In telling their students that the school will not cater to each and every student’s desire to feel comfortable, UChicago is teaching an invaluable lesson: you don’t get to be comfortable all the time. Believe it or not, the real world puts people in all sorts of situations where they are forced to interact and yes, cooperate with people who think differently. And not only that, but this reality is actually a healthy and positive one, a catalyst for innovative ideas and compromise that engenders progress.
Imagine if you would what the world would like if there was no difference of opinion, if one ideology would have the potential to dominate the masses through groupthink without anyone willing or able to question it. As it so happens, we have a plethora of historical examples to choose from, all in the form of authoritarian dictatorships. I’m not suggesting that the overly sensitive anti-free speech movement in this country is evil or capable of committing any sort of horrible atrocity, but their wish to silence the voices of those who disagree with them is just as reminiscent of fascism as anything that Donald Trump is generating in his Republican base. Now contrast the failed and unjust regimes of dictators to the great civilizations that have been created in the name of democracy, a form of governance that needs its citizens to debate and compromise in order to succeed. Unimaginable wealth, knowledge, and opportunity have been created from such a system and running away from what makes us who we are is not the proper course for the future.
At this point it seems important to note that like almost all ideas gone awry, political correctness began with good intentions. Certainly it is not too much to ask of moral and civil individuals to do their best not to offend or aggravate others, just as a matter of common courtesy. But this does not translate into a right not to be offended, and I would argue that it is just as much the responsibility of the offended party to shrug off what has been said as it is for the offender to not say it in the first place. If all these “triggered” people could just try to not care so much that there are others in the world who think differently than themselves, they would ultimately be much happier and more productive. This was a lesson we were all supposed to learn when we were five years old, when our parents told us that we couldn’t get everything we wanted because the universe did not revolve around us.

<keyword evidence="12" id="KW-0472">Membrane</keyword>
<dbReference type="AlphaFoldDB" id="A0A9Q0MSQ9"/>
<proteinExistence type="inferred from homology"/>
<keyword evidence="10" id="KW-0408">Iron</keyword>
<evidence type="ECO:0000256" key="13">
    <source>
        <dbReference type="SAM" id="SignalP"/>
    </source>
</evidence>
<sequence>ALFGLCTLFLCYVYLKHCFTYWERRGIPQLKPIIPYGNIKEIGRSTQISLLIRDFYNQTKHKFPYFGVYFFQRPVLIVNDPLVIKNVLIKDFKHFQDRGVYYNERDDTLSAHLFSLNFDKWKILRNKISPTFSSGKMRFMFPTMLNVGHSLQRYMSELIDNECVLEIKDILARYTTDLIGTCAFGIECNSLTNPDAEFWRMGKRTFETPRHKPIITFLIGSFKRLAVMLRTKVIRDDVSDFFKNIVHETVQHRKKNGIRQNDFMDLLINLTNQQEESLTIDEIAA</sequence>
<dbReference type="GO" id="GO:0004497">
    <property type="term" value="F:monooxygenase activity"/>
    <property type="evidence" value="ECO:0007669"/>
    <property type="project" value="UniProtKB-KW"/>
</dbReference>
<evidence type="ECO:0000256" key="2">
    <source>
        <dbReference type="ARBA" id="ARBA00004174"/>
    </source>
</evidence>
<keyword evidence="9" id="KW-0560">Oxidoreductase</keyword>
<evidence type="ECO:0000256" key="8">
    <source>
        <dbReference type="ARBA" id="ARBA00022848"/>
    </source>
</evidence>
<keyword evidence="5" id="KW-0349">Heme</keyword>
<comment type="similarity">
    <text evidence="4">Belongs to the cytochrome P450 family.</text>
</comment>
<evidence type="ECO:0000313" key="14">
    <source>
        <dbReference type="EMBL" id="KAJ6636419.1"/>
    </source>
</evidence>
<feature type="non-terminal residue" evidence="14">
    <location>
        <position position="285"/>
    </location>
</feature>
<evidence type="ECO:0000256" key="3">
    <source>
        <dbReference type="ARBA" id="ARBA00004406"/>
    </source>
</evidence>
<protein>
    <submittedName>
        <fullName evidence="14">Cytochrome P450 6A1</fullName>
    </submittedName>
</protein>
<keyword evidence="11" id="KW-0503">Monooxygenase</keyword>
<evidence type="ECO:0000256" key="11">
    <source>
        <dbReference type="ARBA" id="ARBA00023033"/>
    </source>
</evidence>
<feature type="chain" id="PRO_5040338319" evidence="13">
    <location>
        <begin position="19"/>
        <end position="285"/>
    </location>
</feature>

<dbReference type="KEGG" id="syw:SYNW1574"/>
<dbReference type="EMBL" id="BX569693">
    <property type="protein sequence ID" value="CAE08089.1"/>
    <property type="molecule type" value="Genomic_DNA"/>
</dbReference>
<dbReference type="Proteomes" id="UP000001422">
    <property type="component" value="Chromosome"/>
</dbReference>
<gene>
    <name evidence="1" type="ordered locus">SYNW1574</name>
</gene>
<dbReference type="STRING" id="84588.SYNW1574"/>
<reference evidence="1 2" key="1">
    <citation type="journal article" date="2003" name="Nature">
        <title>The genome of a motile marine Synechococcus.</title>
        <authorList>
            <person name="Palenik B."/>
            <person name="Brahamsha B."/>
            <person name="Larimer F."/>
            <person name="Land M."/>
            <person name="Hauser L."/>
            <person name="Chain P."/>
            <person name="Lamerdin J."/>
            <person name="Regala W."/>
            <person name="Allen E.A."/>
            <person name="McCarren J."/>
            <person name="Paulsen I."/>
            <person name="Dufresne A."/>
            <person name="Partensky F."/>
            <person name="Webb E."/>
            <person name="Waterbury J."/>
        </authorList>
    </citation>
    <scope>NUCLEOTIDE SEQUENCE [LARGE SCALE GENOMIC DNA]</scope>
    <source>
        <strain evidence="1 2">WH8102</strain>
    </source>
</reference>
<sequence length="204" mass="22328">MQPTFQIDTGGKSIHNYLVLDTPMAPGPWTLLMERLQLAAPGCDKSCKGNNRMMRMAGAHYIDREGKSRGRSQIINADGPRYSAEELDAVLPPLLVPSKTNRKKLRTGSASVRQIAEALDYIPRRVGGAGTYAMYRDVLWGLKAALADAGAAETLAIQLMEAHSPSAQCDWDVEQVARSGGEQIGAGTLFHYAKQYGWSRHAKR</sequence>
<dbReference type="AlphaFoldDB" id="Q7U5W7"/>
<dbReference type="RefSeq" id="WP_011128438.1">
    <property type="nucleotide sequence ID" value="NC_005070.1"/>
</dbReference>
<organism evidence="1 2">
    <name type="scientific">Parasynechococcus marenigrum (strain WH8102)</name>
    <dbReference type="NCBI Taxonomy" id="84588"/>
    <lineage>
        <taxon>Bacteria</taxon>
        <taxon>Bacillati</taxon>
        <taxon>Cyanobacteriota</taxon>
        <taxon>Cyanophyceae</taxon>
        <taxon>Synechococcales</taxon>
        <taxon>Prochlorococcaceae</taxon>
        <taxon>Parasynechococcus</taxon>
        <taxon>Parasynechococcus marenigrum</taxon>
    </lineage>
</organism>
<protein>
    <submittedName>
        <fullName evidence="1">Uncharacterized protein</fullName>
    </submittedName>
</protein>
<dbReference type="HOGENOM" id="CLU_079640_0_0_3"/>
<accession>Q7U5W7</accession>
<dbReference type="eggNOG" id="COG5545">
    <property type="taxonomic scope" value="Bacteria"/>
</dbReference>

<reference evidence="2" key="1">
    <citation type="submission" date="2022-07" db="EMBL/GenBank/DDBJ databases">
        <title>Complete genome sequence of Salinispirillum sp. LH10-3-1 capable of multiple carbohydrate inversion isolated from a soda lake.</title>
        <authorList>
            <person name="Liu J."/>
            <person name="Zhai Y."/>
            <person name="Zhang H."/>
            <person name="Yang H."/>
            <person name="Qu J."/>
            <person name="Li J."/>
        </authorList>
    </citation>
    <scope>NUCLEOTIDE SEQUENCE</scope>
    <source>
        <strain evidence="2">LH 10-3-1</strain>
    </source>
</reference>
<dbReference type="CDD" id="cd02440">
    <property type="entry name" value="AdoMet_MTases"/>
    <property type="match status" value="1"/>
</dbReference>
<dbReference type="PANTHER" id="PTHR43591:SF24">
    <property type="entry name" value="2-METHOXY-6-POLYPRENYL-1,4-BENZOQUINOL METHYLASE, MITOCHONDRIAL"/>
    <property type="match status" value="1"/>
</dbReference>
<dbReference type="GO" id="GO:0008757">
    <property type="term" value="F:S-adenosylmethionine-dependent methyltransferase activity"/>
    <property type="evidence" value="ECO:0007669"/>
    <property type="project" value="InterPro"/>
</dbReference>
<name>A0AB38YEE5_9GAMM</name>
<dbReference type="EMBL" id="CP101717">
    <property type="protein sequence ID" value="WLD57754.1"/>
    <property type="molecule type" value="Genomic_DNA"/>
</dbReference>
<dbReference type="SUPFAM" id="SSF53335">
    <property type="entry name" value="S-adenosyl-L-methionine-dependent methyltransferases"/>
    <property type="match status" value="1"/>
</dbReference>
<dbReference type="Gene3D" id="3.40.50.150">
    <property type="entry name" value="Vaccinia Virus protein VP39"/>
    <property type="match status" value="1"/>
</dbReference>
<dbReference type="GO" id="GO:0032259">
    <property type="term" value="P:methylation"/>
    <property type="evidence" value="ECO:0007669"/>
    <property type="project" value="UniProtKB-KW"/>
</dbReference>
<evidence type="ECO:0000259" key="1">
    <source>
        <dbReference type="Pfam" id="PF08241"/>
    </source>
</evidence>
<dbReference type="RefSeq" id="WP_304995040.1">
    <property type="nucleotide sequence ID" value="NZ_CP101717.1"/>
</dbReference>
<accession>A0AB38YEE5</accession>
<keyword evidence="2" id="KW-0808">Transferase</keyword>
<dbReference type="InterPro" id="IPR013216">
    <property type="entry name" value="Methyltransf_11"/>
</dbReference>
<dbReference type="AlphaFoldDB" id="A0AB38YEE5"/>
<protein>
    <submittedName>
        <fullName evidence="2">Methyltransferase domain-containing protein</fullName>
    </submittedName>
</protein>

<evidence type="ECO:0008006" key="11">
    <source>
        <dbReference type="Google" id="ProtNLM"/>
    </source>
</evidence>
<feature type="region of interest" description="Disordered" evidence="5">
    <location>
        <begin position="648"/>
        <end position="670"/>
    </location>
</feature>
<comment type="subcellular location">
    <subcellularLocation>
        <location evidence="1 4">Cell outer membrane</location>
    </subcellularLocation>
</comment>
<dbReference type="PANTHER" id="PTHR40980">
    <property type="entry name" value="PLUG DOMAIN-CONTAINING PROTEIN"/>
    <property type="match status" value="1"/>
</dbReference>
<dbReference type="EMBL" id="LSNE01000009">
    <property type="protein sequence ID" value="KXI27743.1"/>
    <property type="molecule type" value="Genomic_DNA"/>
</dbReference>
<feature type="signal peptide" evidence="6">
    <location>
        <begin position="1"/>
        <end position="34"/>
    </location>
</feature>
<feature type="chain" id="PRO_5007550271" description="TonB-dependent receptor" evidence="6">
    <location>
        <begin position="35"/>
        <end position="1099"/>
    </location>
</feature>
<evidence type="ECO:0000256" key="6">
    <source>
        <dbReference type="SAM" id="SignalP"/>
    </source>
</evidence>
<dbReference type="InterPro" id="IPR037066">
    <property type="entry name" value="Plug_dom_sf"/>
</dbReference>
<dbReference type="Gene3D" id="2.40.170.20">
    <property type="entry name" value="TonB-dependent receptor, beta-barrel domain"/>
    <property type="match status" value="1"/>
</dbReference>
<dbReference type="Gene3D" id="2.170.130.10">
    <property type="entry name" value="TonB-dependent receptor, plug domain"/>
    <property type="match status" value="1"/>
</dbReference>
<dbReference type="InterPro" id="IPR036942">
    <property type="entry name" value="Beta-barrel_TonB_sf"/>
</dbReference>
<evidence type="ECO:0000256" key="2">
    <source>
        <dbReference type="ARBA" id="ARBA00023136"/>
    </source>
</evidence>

Instead of freaking out, let me offer an alternative solution, one that requires the recognition that safe spaces do not accomplish anything. If you have a criticism with someone’s sincerely held belief, the proper thing to do is not to silence them with prejudice but to have a reasoned as to why you disagree with them. When both sides come into a debate with facts and logic to back up their arguments, as well as an open mind to the views of their opponent, a meaningful conversation can be had. One side might even be persuaded over to the viewpoint of the other. And if one side finds that they can’t quite support the thing they believe, then maybe they should reconsider believing it. Ultimately, this is all the University of Chicago is asking of its students. The school is not coming out in support of racism, bigotry, or hatred. It just wants to properly prepare its students for a future in which its graduates will hopefully have a better understanding of what those words actually mean, and be able to explain why they are so harmful. Here’s to hoping that in the coming years, more universities — and more people — will follow suit.